FreeRTOS support for C++ Templates and STL (I.e. Standard Template Library)?

Hi Team,

I have following questions about FreeRTOS support:

  1. Does FreeRTOS support C++ Templates? (for generic programming to create templatized classes methods etc.)
  2. Does FreeRTOS support Standard Template Library (STL). So that we can create queues, lists arrays etc.

Any inputs on this will be very helpful.

Thanks & Regards,

  • Ajit Bhor

You‘re free to use whatever your compiler supports.
FreeRTOS is just an OS which shouldn’t and doesn’t restrict how application code is written. FreeRTOS code itself already takes care about getting seamlessly mixed with C++ application code by exporting its API as extern “C”.
For instance I’m using C++ including STL for my FreeRTOS applications.
The only maybe non-obvious thing you have to take care about is the (thread-safe) heap needed for new/delete operators.
The standard heap implementation (malloc, free, realloc) is usually part of the C standard library (e.g. newlib) which is part of the compiler tool chain. But it requires system support through the _sbrk system call which needs to be implemented. Often there is a syscalls.c file which contains implementations or wrappers for all possible system calls used by the C standard library.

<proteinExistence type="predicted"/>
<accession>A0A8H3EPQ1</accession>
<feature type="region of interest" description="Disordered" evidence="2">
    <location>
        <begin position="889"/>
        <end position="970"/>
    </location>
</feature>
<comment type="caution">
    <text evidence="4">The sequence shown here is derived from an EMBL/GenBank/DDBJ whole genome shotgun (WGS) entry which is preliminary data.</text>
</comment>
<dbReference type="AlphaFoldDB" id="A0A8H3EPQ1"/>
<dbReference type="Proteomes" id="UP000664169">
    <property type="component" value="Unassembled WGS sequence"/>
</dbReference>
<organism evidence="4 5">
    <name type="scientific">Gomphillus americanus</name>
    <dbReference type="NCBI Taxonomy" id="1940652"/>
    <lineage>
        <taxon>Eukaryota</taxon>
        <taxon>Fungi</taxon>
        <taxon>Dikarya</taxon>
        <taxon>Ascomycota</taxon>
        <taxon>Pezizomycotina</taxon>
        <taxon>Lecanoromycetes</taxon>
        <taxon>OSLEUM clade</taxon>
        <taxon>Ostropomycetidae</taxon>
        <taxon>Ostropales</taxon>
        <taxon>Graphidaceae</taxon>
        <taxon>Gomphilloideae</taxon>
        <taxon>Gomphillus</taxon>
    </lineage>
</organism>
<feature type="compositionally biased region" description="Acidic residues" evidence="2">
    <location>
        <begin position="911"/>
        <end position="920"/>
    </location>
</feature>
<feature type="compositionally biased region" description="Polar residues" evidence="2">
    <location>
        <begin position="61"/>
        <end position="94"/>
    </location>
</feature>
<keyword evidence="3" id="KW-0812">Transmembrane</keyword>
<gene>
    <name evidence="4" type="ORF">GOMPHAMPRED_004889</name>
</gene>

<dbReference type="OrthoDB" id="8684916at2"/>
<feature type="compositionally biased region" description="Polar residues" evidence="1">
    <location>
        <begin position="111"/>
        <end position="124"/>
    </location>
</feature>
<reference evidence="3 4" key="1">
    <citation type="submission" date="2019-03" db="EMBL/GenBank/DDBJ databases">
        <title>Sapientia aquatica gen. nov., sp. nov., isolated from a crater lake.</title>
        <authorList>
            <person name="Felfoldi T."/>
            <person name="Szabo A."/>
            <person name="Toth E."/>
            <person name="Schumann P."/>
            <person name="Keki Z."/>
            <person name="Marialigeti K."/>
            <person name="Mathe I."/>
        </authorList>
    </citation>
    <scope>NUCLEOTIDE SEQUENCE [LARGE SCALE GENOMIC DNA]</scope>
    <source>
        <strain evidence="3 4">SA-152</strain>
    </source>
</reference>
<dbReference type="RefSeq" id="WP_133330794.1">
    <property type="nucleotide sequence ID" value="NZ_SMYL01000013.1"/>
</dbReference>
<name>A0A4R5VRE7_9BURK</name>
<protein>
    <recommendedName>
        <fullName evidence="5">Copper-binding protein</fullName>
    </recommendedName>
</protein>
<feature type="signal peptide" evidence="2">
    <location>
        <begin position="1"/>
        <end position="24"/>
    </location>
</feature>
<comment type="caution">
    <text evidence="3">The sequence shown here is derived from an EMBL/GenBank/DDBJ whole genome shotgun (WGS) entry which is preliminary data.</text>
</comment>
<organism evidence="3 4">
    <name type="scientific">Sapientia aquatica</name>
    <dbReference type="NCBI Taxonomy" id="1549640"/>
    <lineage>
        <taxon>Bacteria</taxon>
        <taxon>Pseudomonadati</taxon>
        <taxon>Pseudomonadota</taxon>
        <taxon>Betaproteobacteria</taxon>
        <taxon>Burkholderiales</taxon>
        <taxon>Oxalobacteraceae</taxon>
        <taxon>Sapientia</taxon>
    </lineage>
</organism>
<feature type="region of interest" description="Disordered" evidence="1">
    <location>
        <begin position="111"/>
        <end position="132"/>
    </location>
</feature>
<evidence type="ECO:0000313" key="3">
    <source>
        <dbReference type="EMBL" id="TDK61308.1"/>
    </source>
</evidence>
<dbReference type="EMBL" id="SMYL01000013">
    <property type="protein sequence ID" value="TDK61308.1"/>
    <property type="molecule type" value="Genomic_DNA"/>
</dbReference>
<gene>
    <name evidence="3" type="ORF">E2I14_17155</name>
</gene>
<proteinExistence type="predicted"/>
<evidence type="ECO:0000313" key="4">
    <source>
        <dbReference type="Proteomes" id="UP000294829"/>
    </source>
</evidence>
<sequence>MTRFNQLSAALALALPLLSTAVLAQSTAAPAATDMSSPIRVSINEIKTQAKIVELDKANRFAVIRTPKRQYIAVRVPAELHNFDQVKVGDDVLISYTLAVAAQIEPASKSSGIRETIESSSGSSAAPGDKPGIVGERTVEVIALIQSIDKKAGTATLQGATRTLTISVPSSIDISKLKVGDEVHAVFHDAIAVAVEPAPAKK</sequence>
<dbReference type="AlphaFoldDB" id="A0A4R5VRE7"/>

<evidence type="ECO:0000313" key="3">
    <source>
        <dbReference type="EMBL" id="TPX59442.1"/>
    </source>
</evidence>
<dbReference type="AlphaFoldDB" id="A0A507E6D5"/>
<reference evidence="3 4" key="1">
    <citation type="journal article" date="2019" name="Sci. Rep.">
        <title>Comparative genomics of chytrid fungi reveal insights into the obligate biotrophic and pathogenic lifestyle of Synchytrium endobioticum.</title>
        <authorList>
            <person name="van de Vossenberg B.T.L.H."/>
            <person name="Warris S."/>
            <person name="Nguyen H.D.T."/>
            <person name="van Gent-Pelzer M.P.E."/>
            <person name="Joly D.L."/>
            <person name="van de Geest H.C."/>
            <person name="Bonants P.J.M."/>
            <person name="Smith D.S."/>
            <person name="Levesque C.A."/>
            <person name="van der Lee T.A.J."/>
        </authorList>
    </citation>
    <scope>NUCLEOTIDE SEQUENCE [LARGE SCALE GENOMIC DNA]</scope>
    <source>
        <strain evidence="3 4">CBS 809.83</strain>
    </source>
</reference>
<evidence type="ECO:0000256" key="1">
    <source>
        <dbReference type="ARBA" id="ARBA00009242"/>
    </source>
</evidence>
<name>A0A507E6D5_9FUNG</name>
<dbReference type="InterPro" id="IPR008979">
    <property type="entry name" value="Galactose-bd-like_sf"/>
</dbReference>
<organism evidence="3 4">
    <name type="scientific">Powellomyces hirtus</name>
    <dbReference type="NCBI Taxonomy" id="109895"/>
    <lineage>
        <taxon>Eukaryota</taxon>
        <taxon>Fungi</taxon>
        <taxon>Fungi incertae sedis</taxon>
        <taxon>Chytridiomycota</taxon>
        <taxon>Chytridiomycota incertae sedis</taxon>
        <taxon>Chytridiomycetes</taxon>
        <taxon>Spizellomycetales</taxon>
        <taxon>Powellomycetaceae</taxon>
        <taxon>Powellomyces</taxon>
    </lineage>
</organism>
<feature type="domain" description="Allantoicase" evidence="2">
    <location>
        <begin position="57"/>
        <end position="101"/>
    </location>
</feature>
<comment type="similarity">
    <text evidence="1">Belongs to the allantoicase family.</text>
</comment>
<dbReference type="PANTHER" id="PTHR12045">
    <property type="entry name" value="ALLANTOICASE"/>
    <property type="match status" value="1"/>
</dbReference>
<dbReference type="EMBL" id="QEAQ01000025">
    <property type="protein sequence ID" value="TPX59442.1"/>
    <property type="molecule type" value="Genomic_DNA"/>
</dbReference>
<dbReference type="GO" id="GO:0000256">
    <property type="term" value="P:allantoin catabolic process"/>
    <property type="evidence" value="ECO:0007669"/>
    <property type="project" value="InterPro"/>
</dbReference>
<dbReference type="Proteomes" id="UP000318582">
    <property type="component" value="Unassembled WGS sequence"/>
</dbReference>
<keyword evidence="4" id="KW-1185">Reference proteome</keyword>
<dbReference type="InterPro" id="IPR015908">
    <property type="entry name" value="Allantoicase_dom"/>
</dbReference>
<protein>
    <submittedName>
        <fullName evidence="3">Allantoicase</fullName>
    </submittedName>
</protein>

Alternatively one of the provided (optional) FreeRTOS heap implementations can be used for your application code, too.
In this case you have to override the C library heap interface (malloc,free, realloc) with corresponding wrapper functions.
There are some good resources in the net like Dave Nadler’s article worth reading.

FreeRTOS includes the extern “C” statements needed to include its headers from C++ code.
Other than that, it doesn’t do much to provide direct support for C++, nor does it do anything to prevent the use of C++.

I have written a simple set of C++ wrappers for FreeRTOS ( That does some of the things you mention.

One big thing to note, FreeRTOS Queues and Streams do NOT support full classes for their data, but only POD (Plain Ol Data) objects, because they are moved with memcpy, not the C++ copy constructors or assignment operators.